Martin Luther King Day 2014 will be filled with politicians, pundits and stories about his “I have a Dream” speech. Dr. King was a pastor, a man of faith, a believer in God the Almighty first and foremost.
Perhaps it is appropriate to look at what Dr. King taught about homosexuality. His remarks are not unlike those of Phil Robertson from Duck Dynasty. King explained that “just as the Apostle Paul left his village of Tarsus and carried the gospel of Jesus Christ to the far corners of the Greco Roman world, so am I compelled to carry the gospel of freedom beyond my own home town.”
CNN’s John Blake in 2012 wrote:
Rev. Martin Luther King Jr. was writing an advice column in 1958 for Ebony magazine when he received an unusual letter.
“I am a boy,” an anonymous writer told King. “But I feel about boys the way I ought to feel about girls. I don’t want my parents to know about me. What can I do?”
In calm, pastoral tones, King told the boy that his problem wasn’t uncommon, but required “careful attention.”
“The type of feeling that you have toward boys is probably not an innate tendency, but something that has been culturally acquired,” King wrote. “You are already on the right road toward a solution, since you honestly recognize the problem and have a desire to solve it.”
We know what King thought about race, poverty and war. But what was his attitude toward gay people, and if he was alive today would he see the gay rights movement as another stage of the civil rights movement?
That’s not the type of question most people will consider on this Monday as the nation celebrates King’s national holiday. Yet the debate over King’s stance toward gay rights has long divided his family and followers.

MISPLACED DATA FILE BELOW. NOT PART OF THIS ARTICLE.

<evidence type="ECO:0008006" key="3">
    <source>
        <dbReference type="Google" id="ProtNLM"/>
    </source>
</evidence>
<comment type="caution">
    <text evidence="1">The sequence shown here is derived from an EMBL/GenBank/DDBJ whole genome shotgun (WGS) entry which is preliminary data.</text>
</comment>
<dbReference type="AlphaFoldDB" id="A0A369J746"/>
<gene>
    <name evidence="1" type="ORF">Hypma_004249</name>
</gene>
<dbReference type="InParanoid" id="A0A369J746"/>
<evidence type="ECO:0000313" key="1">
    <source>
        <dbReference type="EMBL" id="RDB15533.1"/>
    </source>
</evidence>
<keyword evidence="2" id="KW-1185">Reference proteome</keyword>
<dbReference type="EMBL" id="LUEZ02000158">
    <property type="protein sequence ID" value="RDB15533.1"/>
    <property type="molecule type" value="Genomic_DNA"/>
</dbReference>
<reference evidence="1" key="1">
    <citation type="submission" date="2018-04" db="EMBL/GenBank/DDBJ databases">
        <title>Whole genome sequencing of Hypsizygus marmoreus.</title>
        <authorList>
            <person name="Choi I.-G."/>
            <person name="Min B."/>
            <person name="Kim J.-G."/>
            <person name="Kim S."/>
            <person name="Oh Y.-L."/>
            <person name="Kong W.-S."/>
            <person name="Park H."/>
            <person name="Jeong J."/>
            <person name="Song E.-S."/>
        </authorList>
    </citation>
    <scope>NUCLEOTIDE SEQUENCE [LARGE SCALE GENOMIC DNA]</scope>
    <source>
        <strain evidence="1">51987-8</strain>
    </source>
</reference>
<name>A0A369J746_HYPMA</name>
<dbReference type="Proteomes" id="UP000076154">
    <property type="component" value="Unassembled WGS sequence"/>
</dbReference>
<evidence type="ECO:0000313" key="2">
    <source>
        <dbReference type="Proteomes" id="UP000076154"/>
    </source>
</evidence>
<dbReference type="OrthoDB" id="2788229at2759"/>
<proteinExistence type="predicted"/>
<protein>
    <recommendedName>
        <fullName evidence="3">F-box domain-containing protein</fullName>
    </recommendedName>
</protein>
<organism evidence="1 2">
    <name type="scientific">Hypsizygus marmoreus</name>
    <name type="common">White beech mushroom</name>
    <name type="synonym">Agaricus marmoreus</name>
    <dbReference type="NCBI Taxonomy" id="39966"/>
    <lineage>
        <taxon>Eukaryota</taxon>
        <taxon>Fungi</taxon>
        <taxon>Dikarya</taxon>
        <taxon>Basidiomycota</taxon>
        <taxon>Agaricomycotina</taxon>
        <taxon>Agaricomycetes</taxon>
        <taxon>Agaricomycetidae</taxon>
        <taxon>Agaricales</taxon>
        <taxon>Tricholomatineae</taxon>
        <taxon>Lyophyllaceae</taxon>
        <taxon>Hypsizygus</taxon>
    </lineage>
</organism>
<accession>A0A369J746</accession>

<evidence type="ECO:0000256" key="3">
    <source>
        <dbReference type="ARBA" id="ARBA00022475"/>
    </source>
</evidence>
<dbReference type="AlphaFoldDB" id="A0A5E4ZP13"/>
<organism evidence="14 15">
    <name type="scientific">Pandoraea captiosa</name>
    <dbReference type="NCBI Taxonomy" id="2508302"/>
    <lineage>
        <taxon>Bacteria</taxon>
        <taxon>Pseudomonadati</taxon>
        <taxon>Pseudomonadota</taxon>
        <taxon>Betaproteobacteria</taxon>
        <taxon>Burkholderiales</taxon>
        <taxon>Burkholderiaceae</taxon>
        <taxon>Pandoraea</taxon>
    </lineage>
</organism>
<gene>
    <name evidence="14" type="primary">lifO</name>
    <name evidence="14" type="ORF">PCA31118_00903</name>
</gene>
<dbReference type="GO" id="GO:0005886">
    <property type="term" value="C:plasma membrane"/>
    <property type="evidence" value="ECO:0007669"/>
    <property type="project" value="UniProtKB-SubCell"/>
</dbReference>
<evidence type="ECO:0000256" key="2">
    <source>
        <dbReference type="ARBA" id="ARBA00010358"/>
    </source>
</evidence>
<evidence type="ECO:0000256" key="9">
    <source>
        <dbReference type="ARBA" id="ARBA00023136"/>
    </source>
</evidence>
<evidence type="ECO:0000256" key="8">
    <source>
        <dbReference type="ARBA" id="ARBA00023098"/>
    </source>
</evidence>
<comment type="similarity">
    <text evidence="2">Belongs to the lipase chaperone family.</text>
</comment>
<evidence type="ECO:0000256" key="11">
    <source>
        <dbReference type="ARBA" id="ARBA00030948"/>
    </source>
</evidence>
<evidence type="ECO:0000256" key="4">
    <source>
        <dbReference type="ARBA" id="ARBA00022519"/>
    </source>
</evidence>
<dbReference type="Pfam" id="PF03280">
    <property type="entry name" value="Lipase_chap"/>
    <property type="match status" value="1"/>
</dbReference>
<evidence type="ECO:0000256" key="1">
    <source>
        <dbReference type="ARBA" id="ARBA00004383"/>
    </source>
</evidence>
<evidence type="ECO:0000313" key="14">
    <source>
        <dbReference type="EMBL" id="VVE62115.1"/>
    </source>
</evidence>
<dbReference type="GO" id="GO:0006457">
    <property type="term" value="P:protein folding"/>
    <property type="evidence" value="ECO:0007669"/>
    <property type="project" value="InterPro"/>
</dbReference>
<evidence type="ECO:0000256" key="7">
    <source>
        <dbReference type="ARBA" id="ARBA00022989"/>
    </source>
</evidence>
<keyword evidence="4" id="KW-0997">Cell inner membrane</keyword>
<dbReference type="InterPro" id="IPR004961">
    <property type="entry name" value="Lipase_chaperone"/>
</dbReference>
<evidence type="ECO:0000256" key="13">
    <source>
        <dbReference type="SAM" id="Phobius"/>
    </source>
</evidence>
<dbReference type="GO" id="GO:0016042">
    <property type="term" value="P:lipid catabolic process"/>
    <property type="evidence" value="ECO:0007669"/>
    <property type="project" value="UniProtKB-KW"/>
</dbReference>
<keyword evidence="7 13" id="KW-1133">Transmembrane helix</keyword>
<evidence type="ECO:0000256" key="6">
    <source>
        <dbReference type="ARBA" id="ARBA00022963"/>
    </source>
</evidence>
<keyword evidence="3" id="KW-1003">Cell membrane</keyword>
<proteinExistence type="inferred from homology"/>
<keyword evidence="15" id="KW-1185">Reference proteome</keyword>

Christine Thomasos from The Christian Post wrote, “Rev. Bernice King led a march to her father’s graveside in 2005 while calling for a constitutional ban on gay marriage. She was joined by Bishop Eddie Long, senior pastor of New Birth Missionary Church in Georgia, where she served as an elder at the time. Long, who recently settled out of court with four young men who filed lawsuits claiming he coerced them into sexual relationships, publicly condemned homosexuality… During a speech at a church meeting in New Zealand, she said her father ‘did not take a bullet for same-sex marriage.’”
Ambra Nykol from The New Black Magazine writes, “It wasn’t until my lesbian college American History professor pointed out in class how ‘conservative’ King was that I came to realize that the social activists of the left may have fraudulently appropriated his legacy. There is a debate raging in the atmosphere about whether or not Dr. King would have been in favor of a ban on same-sex marriages.”
Nykol concludes with:
A great success of liberal groups has been to disconnect the work of Dr. King with the fact that he was a minister of the Gospel of Jesus Christ. People love to call King “Doctor” but rarely do they refer to him as “Reverend”.
We don’t hear a great deal mentioned about King’s ministry and his sermonizing from the Bible. There was once a day when “social justice” and politics were closely tied with the “black church”.
Based on the fact the King was a Bible-believing Baptist (and assuming he didn’t subscribe to the private interpretation methodical, choose-your-own-adventure brand of Christianity), we can deduce that he probably did not condone homosexuality as a lifestyle.
Although, Liberals will point to the fact that one of King’s top advisers and organizers for the March on Washington, Bayard Rustin, was an openly homosexual man as proof positive that King was in favor of homosexual marriage. The reality is, this example merely shows us that King was in favor of showing an attitude of love towards all people, regardless of their sexual orientation.
This is simply the cause of Christ. However, the philosophy of King is currently being distorted to support the homosexual agenda.
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